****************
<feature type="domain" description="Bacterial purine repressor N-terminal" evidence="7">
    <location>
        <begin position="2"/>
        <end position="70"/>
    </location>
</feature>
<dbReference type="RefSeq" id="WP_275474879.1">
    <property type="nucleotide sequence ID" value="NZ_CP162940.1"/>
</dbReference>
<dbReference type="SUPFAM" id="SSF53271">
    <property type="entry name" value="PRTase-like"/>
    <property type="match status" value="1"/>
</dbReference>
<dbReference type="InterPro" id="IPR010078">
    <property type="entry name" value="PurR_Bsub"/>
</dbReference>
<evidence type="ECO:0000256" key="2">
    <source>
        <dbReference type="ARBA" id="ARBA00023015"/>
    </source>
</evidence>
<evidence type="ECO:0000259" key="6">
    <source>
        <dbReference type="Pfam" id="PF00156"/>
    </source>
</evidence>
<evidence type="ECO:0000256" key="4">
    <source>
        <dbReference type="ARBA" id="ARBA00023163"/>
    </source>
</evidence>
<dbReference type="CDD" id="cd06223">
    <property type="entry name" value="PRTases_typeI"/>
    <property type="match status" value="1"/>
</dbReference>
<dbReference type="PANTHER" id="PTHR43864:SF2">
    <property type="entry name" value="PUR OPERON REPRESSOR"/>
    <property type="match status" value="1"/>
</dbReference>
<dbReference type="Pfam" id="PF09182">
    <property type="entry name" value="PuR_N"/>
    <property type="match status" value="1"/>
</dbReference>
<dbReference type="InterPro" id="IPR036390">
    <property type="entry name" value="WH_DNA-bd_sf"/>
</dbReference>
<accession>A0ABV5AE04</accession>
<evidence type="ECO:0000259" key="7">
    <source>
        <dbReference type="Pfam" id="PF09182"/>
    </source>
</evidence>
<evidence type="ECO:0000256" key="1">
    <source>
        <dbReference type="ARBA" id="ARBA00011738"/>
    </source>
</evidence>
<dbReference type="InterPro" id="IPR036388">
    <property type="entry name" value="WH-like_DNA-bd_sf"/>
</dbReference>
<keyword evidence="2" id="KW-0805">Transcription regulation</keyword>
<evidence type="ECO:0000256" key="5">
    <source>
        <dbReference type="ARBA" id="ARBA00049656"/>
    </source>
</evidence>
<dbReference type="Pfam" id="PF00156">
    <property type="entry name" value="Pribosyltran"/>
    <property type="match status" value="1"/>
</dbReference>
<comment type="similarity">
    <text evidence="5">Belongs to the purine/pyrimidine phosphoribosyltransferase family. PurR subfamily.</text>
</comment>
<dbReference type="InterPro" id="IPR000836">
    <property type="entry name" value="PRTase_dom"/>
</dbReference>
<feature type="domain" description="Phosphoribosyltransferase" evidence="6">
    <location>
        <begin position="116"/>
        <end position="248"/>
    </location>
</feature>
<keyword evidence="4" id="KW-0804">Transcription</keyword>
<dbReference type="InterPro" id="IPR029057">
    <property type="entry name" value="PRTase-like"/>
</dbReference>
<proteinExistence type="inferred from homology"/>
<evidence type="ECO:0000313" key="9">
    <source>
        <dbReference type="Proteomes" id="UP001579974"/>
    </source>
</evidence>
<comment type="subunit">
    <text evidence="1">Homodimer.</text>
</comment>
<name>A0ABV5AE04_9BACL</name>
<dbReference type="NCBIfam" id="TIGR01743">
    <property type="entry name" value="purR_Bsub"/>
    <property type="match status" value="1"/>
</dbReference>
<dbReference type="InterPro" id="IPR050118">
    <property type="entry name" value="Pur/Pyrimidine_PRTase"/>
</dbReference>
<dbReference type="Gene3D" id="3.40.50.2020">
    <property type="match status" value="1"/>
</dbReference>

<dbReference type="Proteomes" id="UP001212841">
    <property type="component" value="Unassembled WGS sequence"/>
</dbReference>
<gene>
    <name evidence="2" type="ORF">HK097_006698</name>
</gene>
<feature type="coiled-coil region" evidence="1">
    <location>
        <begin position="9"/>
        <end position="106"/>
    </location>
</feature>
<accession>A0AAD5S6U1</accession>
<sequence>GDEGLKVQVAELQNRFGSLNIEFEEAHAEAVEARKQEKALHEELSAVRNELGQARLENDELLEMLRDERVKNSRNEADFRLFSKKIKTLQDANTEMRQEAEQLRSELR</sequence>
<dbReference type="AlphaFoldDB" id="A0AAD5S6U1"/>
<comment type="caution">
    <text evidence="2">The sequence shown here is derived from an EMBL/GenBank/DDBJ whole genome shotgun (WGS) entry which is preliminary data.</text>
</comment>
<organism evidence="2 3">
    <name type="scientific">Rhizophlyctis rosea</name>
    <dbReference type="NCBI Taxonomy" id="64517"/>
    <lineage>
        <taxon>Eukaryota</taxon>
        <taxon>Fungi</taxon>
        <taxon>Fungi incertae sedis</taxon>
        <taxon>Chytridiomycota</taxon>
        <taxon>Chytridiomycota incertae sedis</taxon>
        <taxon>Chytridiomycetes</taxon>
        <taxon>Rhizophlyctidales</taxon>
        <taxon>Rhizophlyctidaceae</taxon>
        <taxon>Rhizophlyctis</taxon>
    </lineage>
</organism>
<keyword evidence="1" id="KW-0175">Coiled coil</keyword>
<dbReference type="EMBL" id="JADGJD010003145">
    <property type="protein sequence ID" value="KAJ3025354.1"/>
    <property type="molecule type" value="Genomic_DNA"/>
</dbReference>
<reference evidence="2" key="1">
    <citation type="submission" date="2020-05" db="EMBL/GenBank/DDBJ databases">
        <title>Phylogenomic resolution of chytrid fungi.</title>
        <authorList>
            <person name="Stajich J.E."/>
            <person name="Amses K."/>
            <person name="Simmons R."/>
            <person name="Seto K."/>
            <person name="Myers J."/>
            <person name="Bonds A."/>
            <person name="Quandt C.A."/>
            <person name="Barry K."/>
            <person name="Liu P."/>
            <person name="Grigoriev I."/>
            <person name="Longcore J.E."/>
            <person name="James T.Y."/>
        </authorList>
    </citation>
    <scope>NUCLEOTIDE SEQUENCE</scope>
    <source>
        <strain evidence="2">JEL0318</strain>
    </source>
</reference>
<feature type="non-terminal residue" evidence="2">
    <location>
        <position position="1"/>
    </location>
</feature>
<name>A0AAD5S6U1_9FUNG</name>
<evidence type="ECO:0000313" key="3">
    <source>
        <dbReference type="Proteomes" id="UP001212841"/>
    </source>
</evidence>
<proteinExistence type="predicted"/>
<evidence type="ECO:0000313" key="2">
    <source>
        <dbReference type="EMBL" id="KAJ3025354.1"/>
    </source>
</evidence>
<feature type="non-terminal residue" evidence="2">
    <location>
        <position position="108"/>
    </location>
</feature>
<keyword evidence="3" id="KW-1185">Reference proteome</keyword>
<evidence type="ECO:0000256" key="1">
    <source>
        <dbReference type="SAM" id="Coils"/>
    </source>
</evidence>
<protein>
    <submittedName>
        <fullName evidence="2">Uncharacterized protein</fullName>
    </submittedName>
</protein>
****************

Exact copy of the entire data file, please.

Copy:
<feature type="domain" description="Bacterial purine repressor N-terminal" evidence="7">
    <location>
        <begin position="2"/>
        <end position="70"/>
    </location>
</feature>
<dbReference type="RefSeq" id="WP_275474879.1">
    <property type="nucleotide sequence ID" value="NZ_CP162940.1"/>
</dbReference>
<dbReference type="SUPFAM" id="SSF53271">
    <property type="entry name" value="PRTase-like"/>
    <property type="match status" value="1"/>
</dbReference>
<dbReference type="InterPro" id="IPR010078">
    <property type="entry name" value="PurR_Bsub"/>
</dbReference>
<evidence type="ECO:0000256" key="2">
    <source>
        <dbReference type="ARBA" id="ARBA00023015"/>
    </source>
</evidence>
<evidence type="ECO:0000259" key="6">
    <source>
        <dbReference type="Pfam" id="PF00156"/>
    </source>
</evidence>
<evidence type="ECO:0000256" key="4">
    <source>
        <dbReference type="ARBA" id="ARBA00023163"/>
    </source>
</evidence>
<dbReference type="CDD" id="cd06223">
    <property type="entry name" value="PRTases_typeI"/>
    <property type="match status" value="1"/>
</dbReference>
<dbReference type="PANTHER" id="PTHR43864:SF2">
    <property type="entry name" value="PUR OPERON REPRESSOR"/>
    <property type="match status" value="1"/>
</dbReference>
<dbReference type="Pfam" id="PF09182">
    <property type="entry name" value="PuR_N"/>
    <property type="match status" value="1"/>
</dbReference>
<dbReference type="InterPro" id="IPR036390">
    <property type="entry name" value="WH_DNA-bd_sf"/>
</dbReference>
<accession>A0ABV5AE04</accession>
<evidence type="ECO:0000259" key="7">
    <source>
        <dbReference type="Pfam" id="PF09182"/>
    </source>
</evidence>
<evidence type="ECO:0000256" key="1">
    <source>
        <dbReference type="ARBA" id="ARBA00011738"/>
    </source>
</evidence>
<dbReference type="InterPro" id="IPR036388">
    <property type="entry name" value="WH-like_DNA-bd_sf"/>
</dbReference>
<keyword evidence="2" id="KW-0805">Transcription regulation</keyword>
<evidence type="ECO:0000256" key="5">
    <source>
        <dbReference type="ARBA" id="ARBA00049656"/>
    </source>
</evidence>
<dbReference type="Pfam" id="PF00156">
    <property type="entry name" value="Pribosyltran"/>
    <property type="match status" value="1"/>
</dbReference>
<comment type="similarity">
    <text evidence="5">Belongs to the purine/pyrimidine phosphoribosyltransferase family. PurR subfamily.</text>
</comment>
<dbReference type="InterPro" id="IPR000836">
    <property type="entry name" value="PRTase_dom"/>
</dbReference>
<feature type="domain" description="Phosphoribosyltransferase" evidence="6">
    <location>
        <begin position="116"/>
        <end position="248"/>
    </location>
</feature>
<keyword evidence="4" id="KW-0804">Transcription</keyword>
<dbReference type="InterPro" id="IPR029057">
    <property type="entry name" value="PRTase-like"/>
</dbReference>
<proteinExistence type="inferred from homology"/>
<evidence type="ECO:0000313" key="9">
    <source>
        <dbReference type="Proteomes" id="UP001579974"/>
    </source>
</evidence>
<comment type="subunit">
    <text evidence="1">Homodimer.</text>
</comment>
<name>A0ABV5AE04_9BACL</name>
<dbReference type="NCBIfam" id="TIGR01743">
    <property type="entry name" value="purR_Bsub"/>
    <property type="match status" value="1"/>
</dbReference>
<dbReference type="InterPro" id="IPR050118">
    <property type="entry name" value="Pur/Pyrimidine_PRTase"/>
</dbReference>
<dbReference type="Gene3D" id="3.40.50.2020">
    <property type="match status" value="1"/>
</dbReference>

<dbReference type="Proteomes" id="UP001212841">
    <property type="component" value="Unassembled WGS sequence"/>
</dbReference>
<gene>
    <name evidence="2" type="ORF">HK097_006698</name>
</gene>
<feature type="coiled-coil region" evidence="1">
    <location>
        <begin position="9"/>
        <end position="106"/>
    </location>
</feature>
<accession>A0AAD5S6U1</accession>
<sequence>GDEGLKVQVAELQNRFGSLNIEFEEAHAEAVEARKQEKALHEELSAVRNELGQARLENDELLEMLRDERVKNSRNEADFRLFSKKIKTLQDANTEMRQEAEQLRSELR</sequence>
<dbReference type="AlphaFoldDB" id="A0AAD5S6U1"/>
<comment type="caution">
    <text evidence="2">The sequence shown here is derived from an EMBL/GenBank/DDBJ whole genome shotgun (WGS) entry which is preliminary data.</text>
</comment>
<organism evidence="2 3">
    <name type="scientific">Rhizophlyctis rosea</name>
    <dbReference type="NCBI Taxonomy" id="64517"/>
    <lineage>
        <taxon>Eukaryota</taxon>
        <taxon>Fungi</taxon>
        <taxon>Fungi incertae sedis</taxon>
        <taxon>Chytridiomycota</taxon>
        <taxon>Chytridiomycota incertae sedis</taxon>
        <taxon>Chytridiomycetes</taxon>
        <taxon>Rhizophlyctidales</taxon>
        <taxon>Rhizophlyctidaceae</taxon>
        <taxon>Rhizophlyctis</taxon>
    </lineage>
</organism>
<keyword evidence="1" id="KW-0175">Coiled coil</keyword>
<dbReference type="EMBL" id="JADGJD010003145">
    <property type="protein sequence ID" value="KAJ3025354.1"/>
    <property type="molecule type" value="Genomic_DNA"/>
</dbReference>
<reference evidence="2" key="1">
    <citation type="submission" date="2020-05" db="EMBL/GenBank/DDBJ databases">
        <title>Phylogenomic resolution of chytrid fungi.</title>
        <authorList>
            <person name="Stajich J.E."/>
            <person name="Amses K."/>
            <person name="Simmons R."/>
            <person name="Seto K."/>
            <person name="Myers J."/>
            <person name="Bonds A."/>
            <person name="Quandt C.A."/>
            <person name="Barry K."/>
            <person name="Liu P."/>
            <person name="Grigoriev I."/>
            <person name="Longcore J.E."/>
            <person name="James T.Y."/>
        </authorList>
    </citation>
    <scope>NUCLEOTIDE SEQUENCE</scope>
    <source>
        <strain evidence="2">JEL0318</strain>
    </source>
</reference>
<feature type="non-terminal residue" evidence="2">
    <location>
        <position position="1"/>
    </location>
</feature>
<name>A0AAD5S6U1_9FUNG</name>
<evidence type="ECO:0000313" key="3">
    <source>
        <dbReference type="Proteomes" id="UP001212841"/>
    </source>
</evidence>
<proteinExistence type="predicted"/>
<evidence type="ECO:0000313" key="2">
    <source>
        <dbReference type="EMBL" id="KAJ3025354.1"/>
    </source>
</evidence>
<feature type="non-terminal residue" evidence="2">
    <location>
        <position position="108"/>
    </location>
</feature>
<keyword evidence="3" id="KW-1185">Reference proteome</keyword>
<evidence type="ECO:0000256" key="1">
    <source>
        <dbReference type="SAM" id="Coils"/>
    </source>
</evidence>
<protein>
    <submittedName>
        <fullName evidence="2">Uncharacterized protein</fullName>
    </submittedName>
</protein>